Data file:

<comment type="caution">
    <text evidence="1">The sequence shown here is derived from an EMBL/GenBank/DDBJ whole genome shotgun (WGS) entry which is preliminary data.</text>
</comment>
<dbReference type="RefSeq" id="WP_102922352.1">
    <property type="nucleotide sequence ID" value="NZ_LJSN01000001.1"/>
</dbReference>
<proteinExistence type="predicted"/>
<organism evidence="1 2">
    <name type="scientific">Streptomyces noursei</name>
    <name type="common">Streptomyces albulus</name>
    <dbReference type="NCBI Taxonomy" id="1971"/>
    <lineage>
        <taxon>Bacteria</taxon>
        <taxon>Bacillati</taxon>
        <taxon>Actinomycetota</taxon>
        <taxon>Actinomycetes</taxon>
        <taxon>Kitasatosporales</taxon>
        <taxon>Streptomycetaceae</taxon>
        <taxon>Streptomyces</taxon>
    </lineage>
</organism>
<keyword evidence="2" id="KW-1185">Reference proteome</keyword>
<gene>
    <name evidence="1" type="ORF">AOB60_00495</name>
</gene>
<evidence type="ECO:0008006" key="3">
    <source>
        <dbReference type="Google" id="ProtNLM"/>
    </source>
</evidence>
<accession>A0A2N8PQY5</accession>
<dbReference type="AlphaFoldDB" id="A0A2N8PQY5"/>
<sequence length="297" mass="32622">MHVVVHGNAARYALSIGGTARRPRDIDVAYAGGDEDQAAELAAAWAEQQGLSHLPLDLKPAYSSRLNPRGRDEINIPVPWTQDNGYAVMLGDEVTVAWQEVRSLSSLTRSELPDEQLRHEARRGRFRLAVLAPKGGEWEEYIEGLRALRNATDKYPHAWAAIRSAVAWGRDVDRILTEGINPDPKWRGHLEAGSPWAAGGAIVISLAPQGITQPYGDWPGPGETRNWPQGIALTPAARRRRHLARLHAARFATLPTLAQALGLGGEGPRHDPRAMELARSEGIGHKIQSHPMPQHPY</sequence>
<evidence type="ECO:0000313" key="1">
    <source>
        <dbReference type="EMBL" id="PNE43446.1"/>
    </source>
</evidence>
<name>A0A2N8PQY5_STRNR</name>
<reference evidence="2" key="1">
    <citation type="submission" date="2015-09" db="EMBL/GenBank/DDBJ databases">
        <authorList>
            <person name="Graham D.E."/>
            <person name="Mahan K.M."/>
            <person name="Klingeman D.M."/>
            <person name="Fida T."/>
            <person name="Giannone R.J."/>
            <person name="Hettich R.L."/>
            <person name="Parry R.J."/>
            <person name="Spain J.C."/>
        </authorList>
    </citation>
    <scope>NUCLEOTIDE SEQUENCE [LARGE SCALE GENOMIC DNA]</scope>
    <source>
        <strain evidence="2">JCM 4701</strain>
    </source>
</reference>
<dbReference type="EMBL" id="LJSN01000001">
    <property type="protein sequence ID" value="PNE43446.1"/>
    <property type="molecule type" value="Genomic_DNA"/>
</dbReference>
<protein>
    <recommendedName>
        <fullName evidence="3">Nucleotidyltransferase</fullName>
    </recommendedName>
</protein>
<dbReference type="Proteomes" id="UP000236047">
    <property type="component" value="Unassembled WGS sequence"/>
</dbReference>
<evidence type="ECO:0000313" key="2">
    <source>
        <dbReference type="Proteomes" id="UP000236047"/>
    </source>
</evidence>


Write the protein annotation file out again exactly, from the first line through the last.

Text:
<comment type="caution">
    <text evidence="1">The sequence shown here is derived from an EMBL/GenBank/DDBJ whole genome shotgun (WGS) entry which is preliminary data.</text>
</comment>
<dbReference type="RefSeq" id="WP_102922352.1">
    <property type="nucleotide sequence ID" value="NZ_LJSN01000001.1"/>
</dbReference>
<proteinExistence type="predicted"/>
<organism evidence="1 2">
    <name type="scientific">Streptomyces noursei</name>
    <name type="common">Streptomyces albulus</name>
    <dbReference type="NCBI Taxonomy" id="1971"/>
    <lineage>
        <taxon>Bacteria</taxon>
        <taxon>Bacillati</taxon>
        <taxon>Actinomycetota</taxon>
        <taxon>Actinomycetes</taxon>
        <taxon>Kitasatosporales</taxon>
        <taxon>Streptomycetaceae</taxon>
        <taxon>Streptomyces</taxon>
    </lineage>
</organism>
<keyword evidence="2" id="KW-1185">Reference proteome</keyword>
<gene>
    <name evidence="1" type="ORF">AOB60_00495</name>
</gene>
<evidence type="ECO:0008006" key="3">
    <source>
        <dbReference type="Google" id="ProtNLM"/>
    </source>
</evidence>
<accession>A0A2N8PQY5</accession>
<dbReference type="AlphaFoldDB" id="A0A2N8PQY5"/>
<sequence length="297" mass="32622">MHVVVHGNAARYALSIGGTARRPRDIDVAYAGGDEDQAAELAAAWAEQQGLSHLPLDLKPAYSSRLNPRGRDEINIPVPWTQDNGYAVMLGDEVTVAWQEVRSLSSLTRSELPDEQLRHEARRGRFRLAVLAPKGGEWEEYIEGLRALRNATDKYPHAWAAIRSAVAWGRDVDRILTEGINPDPKWRGHLEAGSPWAAGGAIVISLAPQGITQPYGDWPGPGETRNWPQGIALTPAARRRRHLARLHAARFATLPTLAQALGLGGEGPRHDPRAMELARSEGIGHKIQSHPMPQHPY</sequence>
<evidence type="ECO:0000313" key="1">
    <source>
        <dbReference type="EMBL" id="PNE43446.1"/>
    </source>
</evidence>
<name>A0A2N8PQY5_STRNR</name>
<reference evidence="2" key="1">
    <citation type="submission" date="2015-09" db="EMBL/GenBank/DDBJ databases">
        <authorList>
            <person name="Graham D.E."/>
            <person name="Mahan K.M."/>
            <person name="Klingeman D.M."/>
            <person name="Fida T."/>
            <person name="Giannone R.J."/>
            <person name="Hettich R.L."/>
            <person name="Parry R.J."/>
            <person name="Spain J.C."/>
        </authorList>
    </citation>
    <scope>NUCLEOTIDE SEQUENCE [LARGE SCALE GENOMIC DNA]</scope>
    <source>
        <strain evidence="2">JCM 4701</strain>
    </source>
</reference>
<dbReference type="EMBL" id="LJSN01000001">
    <property type="protein sequence ID" value="PNE43446.1"/>
    <property type="molecule type" value="Genomic_DNA"/>
</dbReference>
<protein>
    <recommendedName>
        <fullName evidence="3">Nucleotidyltransferase</fullName>
    </recommendedName>
</protein>
<dbReference type="Proteomes" id="UP000236047">
    <property type="component" value="Unassembled WGS sequence"/>
</dbReference>
<evidence type="ECO:0000313" key="2">
    <source>
        <dbReference type="Proteomes" id="UP000236047"/>
    </source>
</evidence>